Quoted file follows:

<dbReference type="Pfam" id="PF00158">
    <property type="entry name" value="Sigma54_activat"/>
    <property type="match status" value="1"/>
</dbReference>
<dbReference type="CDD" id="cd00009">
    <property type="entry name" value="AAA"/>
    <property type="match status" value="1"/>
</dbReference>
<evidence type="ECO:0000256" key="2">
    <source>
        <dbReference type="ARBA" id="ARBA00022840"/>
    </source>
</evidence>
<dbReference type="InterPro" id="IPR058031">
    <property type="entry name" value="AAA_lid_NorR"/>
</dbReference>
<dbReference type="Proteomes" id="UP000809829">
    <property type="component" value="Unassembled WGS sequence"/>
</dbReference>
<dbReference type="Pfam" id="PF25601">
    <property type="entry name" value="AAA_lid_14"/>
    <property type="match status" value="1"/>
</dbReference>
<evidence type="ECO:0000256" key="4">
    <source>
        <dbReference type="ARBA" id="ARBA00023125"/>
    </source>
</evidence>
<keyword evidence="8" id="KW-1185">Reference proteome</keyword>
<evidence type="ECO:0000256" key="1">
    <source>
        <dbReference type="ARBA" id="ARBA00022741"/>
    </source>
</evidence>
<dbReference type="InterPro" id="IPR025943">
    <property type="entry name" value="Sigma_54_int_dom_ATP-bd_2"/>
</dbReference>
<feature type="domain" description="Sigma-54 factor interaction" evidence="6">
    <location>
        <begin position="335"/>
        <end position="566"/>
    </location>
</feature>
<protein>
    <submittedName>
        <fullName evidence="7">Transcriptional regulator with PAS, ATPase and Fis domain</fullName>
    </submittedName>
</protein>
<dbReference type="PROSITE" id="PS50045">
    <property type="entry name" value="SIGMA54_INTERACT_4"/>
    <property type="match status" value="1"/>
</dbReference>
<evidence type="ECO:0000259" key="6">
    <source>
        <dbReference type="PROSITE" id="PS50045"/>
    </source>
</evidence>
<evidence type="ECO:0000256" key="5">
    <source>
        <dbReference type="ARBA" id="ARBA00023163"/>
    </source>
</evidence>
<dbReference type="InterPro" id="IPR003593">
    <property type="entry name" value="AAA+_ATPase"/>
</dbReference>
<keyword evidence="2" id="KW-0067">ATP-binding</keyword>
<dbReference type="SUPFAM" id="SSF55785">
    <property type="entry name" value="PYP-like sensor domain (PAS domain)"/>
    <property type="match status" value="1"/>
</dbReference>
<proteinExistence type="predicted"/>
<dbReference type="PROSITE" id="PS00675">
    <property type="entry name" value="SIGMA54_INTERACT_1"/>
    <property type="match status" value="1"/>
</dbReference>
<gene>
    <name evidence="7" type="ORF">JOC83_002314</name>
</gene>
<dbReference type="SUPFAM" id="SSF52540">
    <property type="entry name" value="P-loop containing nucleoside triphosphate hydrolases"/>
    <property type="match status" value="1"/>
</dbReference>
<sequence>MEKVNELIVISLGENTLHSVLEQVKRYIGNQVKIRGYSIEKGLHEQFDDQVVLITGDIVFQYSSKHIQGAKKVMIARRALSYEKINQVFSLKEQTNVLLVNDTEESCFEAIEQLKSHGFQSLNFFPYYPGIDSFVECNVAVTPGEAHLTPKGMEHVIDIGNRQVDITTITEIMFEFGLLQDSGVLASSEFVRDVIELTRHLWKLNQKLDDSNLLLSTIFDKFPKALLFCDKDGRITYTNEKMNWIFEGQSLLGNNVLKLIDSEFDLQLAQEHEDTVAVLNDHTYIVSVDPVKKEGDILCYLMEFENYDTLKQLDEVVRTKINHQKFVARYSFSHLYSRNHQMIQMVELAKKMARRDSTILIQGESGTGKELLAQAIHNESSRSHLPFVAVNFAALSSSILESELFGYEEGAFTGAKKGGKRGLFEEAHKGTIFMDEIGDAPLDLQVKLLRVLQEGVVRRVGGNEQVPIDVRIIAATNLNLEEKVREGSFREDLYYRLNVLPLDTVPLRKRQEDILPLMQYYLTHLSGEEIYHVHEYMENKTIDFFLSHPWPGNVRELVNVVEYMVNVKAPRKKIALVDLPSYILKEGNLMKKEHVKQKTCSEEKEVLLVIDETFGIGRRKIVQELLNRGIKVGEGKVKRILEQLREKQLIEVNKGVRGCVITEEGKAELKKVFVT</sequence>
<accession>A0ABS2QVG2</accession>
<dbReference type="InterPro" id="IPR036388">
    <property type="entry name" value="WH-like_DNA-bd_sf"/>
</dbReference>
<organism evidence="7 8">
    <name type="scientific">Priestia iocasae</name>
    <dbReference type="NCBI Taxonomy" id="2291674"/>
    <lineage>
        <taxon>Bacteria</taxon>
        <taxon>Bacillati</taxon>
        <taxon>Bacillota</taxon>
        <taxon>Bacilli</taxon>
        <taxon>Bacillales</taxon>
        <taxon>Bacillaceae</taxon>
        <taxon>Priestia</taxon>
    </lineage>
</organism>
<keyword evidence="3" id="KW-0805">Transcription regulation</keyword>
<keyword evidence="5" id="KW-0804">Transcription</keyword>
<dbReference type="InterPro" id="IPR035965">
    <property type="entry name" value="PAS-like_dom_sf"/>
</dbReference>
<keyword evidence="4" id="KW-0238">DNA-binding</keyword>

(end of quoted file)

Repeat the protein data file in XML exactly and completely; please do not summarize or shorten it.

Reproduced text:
<dbReference type="Pfam" id="PF00158">
    <property type="entry name" value="Sigma54_activat"/>
    <property type="match status" value="1"/>
</dbReference>
<dbReference type="CDD" id="cd00009">
    <property type="entry name" value="AAA"/>
    <property type="match status" value="1"/>
</dbReference>
<evidence type="ECO:0000256" key="2">
    <source>
        <dbReference type="ARBA" id="ARBA00022840"/>
    </source>
</evidence>
<dbReference type="InterPro" id="IPR058031">
    <property type="entry name" value="AAA_lid_NorR"/>
</dbReference>
<dbReference type="Proteomes" id="UP000809829">
    <property type="component" value="Unassembled WGS sequence"/>
</dbReference>
<dbReference type="Pfam" id="PF25601">
    <property type="entry name" value="AAA_lid_14"/>
    <property type="match status" value="1"/>
</dbReference>
<evidence type="ECO:0000256" key="4">
    <source>
        <dbReference type="ARBA" id="ARBA00023125"/>
    </source>
</evidence>
<keyword evidence="8" id="KW-1185">Reference proteome</keyword>
<evidence type="ECO:0000256" key="1">
    <source>
        <dbReference type="ARBA" id="ARBA00022741"/>
    </source>
</evidence>
<dbReference type="InterPro" id="IPR025943">
    <property type="entry name" value="Sigma_54_int_dom_ATP-bd_2"/>
</dbReference>
<feature type="domain" description="Sigma-54 factor interaction" evidence="6">
    <location>
        <begin position="335"/>
        <end position="566"/>
    </location>
</feature>
<protein>
    <submittedName>
        <fullName evidence="7">Transcriptional regulator with PAS, ATPase and Fis domain</fullName>
    </submittedName>
</protein>
<dbReference type="PROSITE" id="PS50045">
    <property type="entry name" value="SIGMA54_INTERACT_4"/>
    <property type="match status" value="1"/>
</dbReference>
<evidence type="ECO:0000259" key="6">
    <source>
        <dbReference type="PROSITE" id="PS50045"/>
    </source>
</evidence>
<evidence type="ECO:0000256" key="5">
    <source>
        <dbReference type="ARBA" id="ARBA00023163"/>
    </source>
</evidence>
<dbReference type="InterPro" id="IPR003593">
    <property type="entry name" value="AAA+_ATPase"/>
</dbReference>
<keyword evidence="2" id="KW-0067">ATP-binding</keyword>
<dbReference type="SUPFAM" id="SSF55785">
    <property type="entry name" value="PYP-like sensor domain (PAS domain)"/>
    <property type="match status" value="1"/>
</dbReference>
<proteinExistence type="predicted"/>
<dbReference type="PROSITE" id="PS00675">
    <property type="entry name" value="SIGMA54_INTERACT_1"/>
    <property type="match status" value="1"/>
</dbReference>
<gene>
    <name evidence="7" type="ORF">JOC83_002314</name>
</gene>
<dbReference type="SUPFAM" id="SSF52540">
    <property type="entry name" value="P-loop containing nucleoside triphosphate hydrolases"/>
    <property type="match status" value="1"/>
</dbReference>
<sequence>MEKVNELIVISLGENTLHSVLEQVKRYIGNQVKIRGYSIEKGLHEQFDDQVVLITGDIVFQYSSKHIQGAKKVMIARRALSYEKINQVFSLKEQTNVLLVNDTEESCFEAIEQLKSHGFQSLNFFPYYPGIDSFVECNVAVTPGEAHLTPKGMEHVIDIGNRQVDITTITEIMFEFGLLQDSGVLASSEFVRDVIELTRHLWKLNQKLDDSNLLLSTIFDKFPKALLFCDKDGRITYTNEKMNWIFEGQSLLGNNVLKLIDSEFDLQLAQEHEDTVAVLNDHTYIVSVDPVKKEGDILCYLMEFENYDTLKQLDEVVRTKINHQKFVARYSFSHLYSRNHQMIQMVELAKKMARRDSTILIQGESGTGKELLAQAIHNESSRSHLPFVAVNFAALSSSILESELFGYEEGAFTGAKKGGKRGLFEEAHKGTIFMDEIGDAPLDLQVKLLRVLQEGVVRRVGGNEQVPIDVRIIAATNLNLEEKVREGSFREDLYYRLNVLPLDTVPLRKRQEDILPLMQYYLTHLSGEEIYHVHEYMENKTIDFFLSHPWPGNVRELVNVVEYMVNVKAPRKKIALVDLPSYILKEGNLMKKEHVKQKTCSEEKEVLLVIDETFGIGRRKIVQELLNRGIKVGEGKVKRILEQLREKQLIEVNKGVRGCVITEEGKAELKKVFVT</sequence>
<accession>A0ABS2QVG2</accession>
<dbReference type="InterPro" id="IPR036388">
    <property type="entry name" value="WH-like_DNA-bd_sf"/>
</dbReference>
<organism evidence="7 8">
    <name type="scientific">Priestia iocasae</name>
    <dbReference type="NCBI Taxonomy" id="2291674"/>
    <lineage>
        <taxon>Bacteria</taxon>
        <taxon>Bacillati</taxon>
        <taxon>Bacillota</taxon>
        <taxon>Bacilli</taxon>
        <taxon>Bacillales</taxon>
        <taxon>Bacillaceae</taxon>
        <taxon>Priestia</taxon>
    </lineage>
</organism>
<keyword evidence="3" id="KW-0805">Transcription regulation</keyword>
<keyword evidence="5" id="KW-0804">Transcription</keyword>
<dbReference type="InterPro" id="IPR035965">
    <property type="entry name" value="PAS-like_dom_sf"/>
</dbReference>
<keyword evidence="4" id="KW-0238">DNA-binding</keyword>